Islamic organizations that engage in social and communal activity alongside their terrorist activities—such as Hizballah in Lebanon, Hamas in the Palestinian territories, Harakat ul-Ansar in Pakistan, and others—also enjoy public support and sympathy for their efficiency in assisting the public. In this, they usually perform better than their governments. The most prominent such groups in the Middle East are those that belong to the Muslim Brotherhood or their school. The Brotherhood developed a comprehensive organizational theory of the formation of a totally independent economic infrastructure. This economic activity is integrated in the religious duties of charity, and hence, is sometimes immune from the attacks of the hostile regimes. However, in many cases this same immunity provides the primary cover and legitimacy for fund-raising, the transfer of money and the financing of subversive or terrorist activity.

Muslim communities in the West

There is a very important element in the financing of Islamist terrorist groups and the globalization of Islamist terrorism that has not yet been sufficiently observed by Western countries. This is the establishment of large Muslim communities in the West, and their growing alienation from the surrounding societies. Hatred of foreigners in the major countries in Europe, poverty and unemployment, difficulties in coping with Western modernization and values, clash of values and cultures, and disintegration of family values, have brought about an increase in social and political activity of Islamist activists in these communities. Islamic social and welfare movements, which are not part of the radical trend, help in creating the Islamic atmosphere that directly and indirectly assists the radicals, particularly in fund raising, recruitment of supporters and members, establishing all kinds of institutions, and distributing publications. Above all, they attempt to implant in growing Muslim societies in the West the perception of Western culture as the enemy—the party of the devil (Hizb al-Shaytan) set against the true believers, the party of God (Hizballah).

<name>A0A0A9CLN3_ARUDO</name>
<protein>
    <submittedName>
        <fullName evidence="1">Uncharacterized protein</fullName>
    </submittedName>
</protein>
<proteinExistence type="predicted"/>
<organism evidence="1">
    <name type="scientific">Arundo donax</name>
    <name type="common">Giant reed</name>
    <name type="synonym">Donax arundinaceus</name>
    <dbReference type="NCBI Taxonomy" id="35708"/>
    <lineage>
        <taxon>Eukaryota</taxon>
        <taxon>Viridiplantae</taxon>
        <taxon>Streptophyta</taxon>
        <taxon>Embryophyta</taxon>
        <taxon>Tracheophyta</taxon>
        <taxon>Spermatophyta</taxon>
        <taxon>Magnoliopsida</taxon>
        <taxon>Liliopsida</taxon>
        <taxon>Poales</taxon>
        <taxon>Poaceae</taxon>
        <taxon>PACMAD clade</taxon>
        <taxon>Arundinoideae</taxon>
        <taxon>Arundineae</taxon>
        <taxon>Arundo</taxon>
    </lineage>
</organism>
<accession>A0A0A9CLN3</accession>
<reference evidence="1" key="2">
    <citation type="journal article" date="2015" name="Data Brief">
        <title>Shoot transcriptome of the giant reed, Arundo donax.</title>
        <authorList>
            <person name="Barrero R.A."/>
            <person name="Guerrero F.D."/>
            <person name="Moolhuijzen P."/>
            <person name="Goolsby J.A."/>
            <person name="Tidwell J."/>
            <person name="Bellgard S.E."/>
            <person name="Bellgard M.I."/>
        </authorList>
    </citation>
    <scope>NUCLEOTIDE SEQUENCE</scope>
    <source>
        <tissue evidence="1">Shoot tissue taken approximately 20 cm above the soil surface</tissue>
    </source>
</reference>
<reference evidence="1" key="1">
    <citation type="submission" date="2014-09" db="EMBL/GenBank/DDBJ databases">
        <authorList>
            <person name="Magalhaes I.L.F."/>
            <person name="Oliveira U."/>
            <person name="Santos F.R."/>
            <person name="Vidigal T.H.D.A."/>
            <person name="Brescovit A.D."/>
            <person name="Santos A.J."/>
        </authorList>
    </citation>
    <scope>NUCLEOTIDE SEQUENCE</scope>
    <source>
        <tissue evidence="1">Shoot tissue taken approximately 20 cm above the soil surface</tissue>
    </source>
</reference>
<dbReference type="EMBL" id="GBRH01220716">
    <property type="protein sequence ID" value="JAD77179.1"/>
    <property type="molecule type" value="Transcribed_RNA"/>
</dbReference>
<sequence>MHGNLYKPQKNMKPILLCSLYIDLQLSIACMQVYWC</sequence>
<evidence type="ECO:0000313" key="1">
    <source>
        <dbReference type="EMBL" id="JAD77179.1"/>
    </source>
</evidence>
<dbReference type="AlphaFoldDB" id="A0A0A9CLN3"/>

An important example of the consolidation of Muslim communities has been led by the Pakistani Dr. Kalim Siddiqui, who lived for many years in London and directed the Islamic cultural center of the pro-Iranian circles there. Siddiqui, who was one of the first Islamic ideologues to talk about the globalization of the Islamic struggle, was behind the theory of the “Non-territorial Islamic State.” In the framework of this ideology he established in the 1980s the Muslim Parliament of the UK—an attempt to create an Islamic body to represent all the different groups of Muslims in the UK, who came from different Muslim countries and various Islamic sub-cultures and trends. He viewed the Muslim parliament not just as the minority political system for Muslims in Britain. The parliament was meant to be, first of all, the basis for the “Non-territorial Islamic State.” The key word for him was power—the State was the instrument by which a community could exercise its collective power in action.[12] The “non-territorial Islamic state” may in the coming years become a major factor in Islamic communities in the West, both for the improvement of their own status, and as the backbone of certain Islamic and Islamist groups that fail to establish such a state in their homelands. The issue of financing would probably be a prominent factor too in socially changing societies that reside in materialistic surroundings.

In many cases Islamist activists influence is greatest on those Muslim publics whose religious knowledge is poor. As a consequence of social pressures, these people tend to adopt motives that sometimes lack religious rules or norms, emphasizing instead the social and political confrontation. The radical perception of Jihad is therefore quite attractive to many of them. According to press reports quoting court papers of US prosecutors, this element has been used by Bin Laden through international companies and relief organizations acting as front organizations, in obtaining US residences, with which they could communicate by fax, satellite phones and coded letters.[13]